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About a drug: powdered alcohol

This article was published 9 years ago. Content may no longer be relevant.

We may not have heard much about it before, but powdered alcohol (just add water) is nothing new. It was first produced as a food additive by Sato Food Industries in Japan in the late 60s. There have been several efforts to introduce its sale in the US as an instant beverage, and all have failed to date, though it can currently be purchased in both Germany and Holland.

Powdered alcohol is easy to make, and there are lots of how-to videos on the internet. Simply stir alcohol and maltodextrin in a large mixing bowl until you have a powder that can be reconstituted later and imbibed. Reports vary, but generally the mixing ratio is 1:1 – and the strength at which you reconstitute is entirely up to you.

In its unremixed form, the powder is white (the colour of maltodextrin), though marketed products will have food colouring and added flavours. The powder feels slightly moist due to the liquid content of the alcohol.

Online videos also abound of people testing homemade versions. The consensus is that it certainly works in terms of intoxication but is less pleasing on the palate. Wired’s Brent Rose said it tasted “bready” and was a bit like drinking adhesive and “chunks that refused to dissolve would get stuck in my teeth”.

Last year, Arizona company Lipsmark hit the news when its approval to sell Palcohol (sachets of powdered alcohol in a variety of flavours) was revoked. It seems the Alcohol and Tobacco Tax and Trade Bureau had missed that the company’s website said the product was great for smuggling into venues where you weren’t allowed to drink.

Lipsmark has since cleaned up its website and labelling, and four flavours of Palcohol were approved for sale in March 2015. Lipsmark intends to market Palcohol in America and internationally, but it is yet to hit the shelves anywhere – by the end of the year, the website promises. Lipsmark’s website says they’ve been working with scientists around the world, so presumably the taste and texture issues hampering the success of previous products have been overcome.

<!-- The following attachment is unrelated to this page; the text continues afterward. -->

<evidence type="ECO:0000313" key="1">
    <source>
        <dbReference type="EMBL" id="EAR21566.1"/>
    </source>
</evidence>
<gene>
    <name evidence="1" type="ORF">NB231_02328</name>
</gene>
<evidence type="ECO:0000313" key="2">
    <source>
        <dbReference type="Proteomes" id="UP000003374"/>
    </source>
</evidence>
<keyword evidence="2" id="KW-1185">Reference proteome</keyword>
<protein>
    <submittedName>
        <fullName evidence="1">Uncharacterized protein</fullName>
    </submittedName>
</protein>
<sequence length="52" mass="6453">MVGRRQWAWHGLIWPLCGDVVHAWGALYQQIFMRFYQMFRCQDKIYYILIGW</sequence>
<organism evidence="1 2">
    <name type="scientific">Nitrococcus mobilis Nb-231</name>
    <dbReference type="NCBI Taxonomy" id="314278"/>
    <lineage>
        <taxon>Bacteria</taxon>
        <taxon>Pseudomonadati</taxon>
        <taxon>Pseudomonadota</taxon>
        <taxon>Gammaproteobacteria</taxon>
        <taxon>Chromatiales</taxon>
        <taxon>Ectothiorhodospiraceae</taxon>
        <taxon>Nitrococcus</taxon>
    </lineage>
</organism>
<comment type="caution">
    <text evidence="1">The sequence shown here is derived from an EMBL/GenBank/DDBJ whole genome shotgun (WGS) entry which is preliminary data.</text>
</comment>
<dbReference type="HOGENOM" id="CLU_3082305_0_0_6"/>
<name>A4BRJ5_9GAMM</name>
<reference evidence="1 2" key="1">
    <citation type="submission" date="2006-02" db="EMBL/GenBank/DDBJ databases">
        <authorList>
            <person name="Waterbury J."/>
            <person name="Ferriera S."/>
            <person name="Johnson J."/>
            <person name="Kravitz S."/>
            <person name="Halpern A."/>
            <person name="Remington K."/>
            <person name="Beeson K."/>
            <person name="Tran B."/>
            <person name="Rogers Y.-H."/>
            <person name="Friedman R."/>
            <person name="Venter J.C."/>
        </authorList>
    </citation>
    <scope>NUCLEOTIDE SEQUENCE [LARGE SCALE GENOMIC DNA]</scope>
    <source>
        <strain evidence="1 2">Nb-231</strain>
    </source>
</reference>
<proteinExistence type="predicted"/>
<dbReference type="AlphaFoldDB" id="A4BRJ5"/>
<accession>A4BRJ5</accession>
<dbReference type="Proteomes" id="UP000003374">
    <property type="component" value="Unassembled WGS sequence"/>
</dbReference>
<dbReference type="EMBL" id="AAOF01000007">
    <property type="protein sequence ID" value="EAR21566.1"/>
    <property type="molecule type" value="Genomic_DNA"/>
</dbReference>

However, much of the potential market is already disappearing. Sales of powdered alcohol had already been banned in 25 US states by August, and more are likely to follow. It has also been banned in the Australian state of Victoria (in reaction to Palcohol and despite its unavailability).

Lipsmark founder Mark Phillips says he came up with the idea to make it easier for those wanting to drink alcohol after energetic activities like tramping. Those opposed to the product say it will worsen existing harms by making alcohol more available. People will use it to spike others’ drinks or snort it like cocaine. Kids will be able to smuggle it into Sunday school and even “sprinkle it on their Wheaties”.

Most of these arguments have little merit, mainly due to the product’s bulk. Snorting 28 grams (around the equivalent of one standard drink) would probably
take quite some time (60 minutes according to Mark Phillips) and would cause considerable pain.

There are also faster and less risky ways of spiking someone’s drink than surreptitiously stirring untold quantities of powder into their rum and coke while they visit the restroom. People who want to spike drinks will probably stick to Rohypnol or the more common alcohol.

We’re also not so convinced by the portability argument. It’s certainly easier to smuggle, but then you still have the problem of reconstituting it at the other end. Kids could sneakily add it to the food they’re eating at camp, but again, they’d need a large and obvious amount each time. Sure, they’d try it, but we can’t see
it catching on.

We also think Phillips’ assertion that Palcohol is designed for trampers doesn’t hold water (excuse the pun). You’ve still got to carry the water up the mountain with you before you can toast the sunset with a powdered mojito, and we’re told fitness freaks (people who like to tramp) don’t see mixing alcohol with their recreation as all that important anyway.

Clearly, with names like Lemon Drop and Cosmopolitan, products like Palcohol are actually aimed at the youthful alcopop market, and we have enough trouble
there already. No doubt, the labels will
be colourful and reflect the alcohol industry’s considerable skill at marketing to adolescents.

When and if powdered alcohol makes
it to market in New Zealand, it would be covered under the Sale and Supply of Alcohol Act 2012 and subject to no more or fewer restrictions than are placed on liquid alcohol. To ban it, we would need to enact special legislation, as states in the US have done, and as we did to specifically ban novel psychoactive substances.

In the meantime, if you are an enthusiastic drinker and tramper and
you somehow get your hands on the stuff, be careful around the fire. Apparently,
 it can be quite flammable. 




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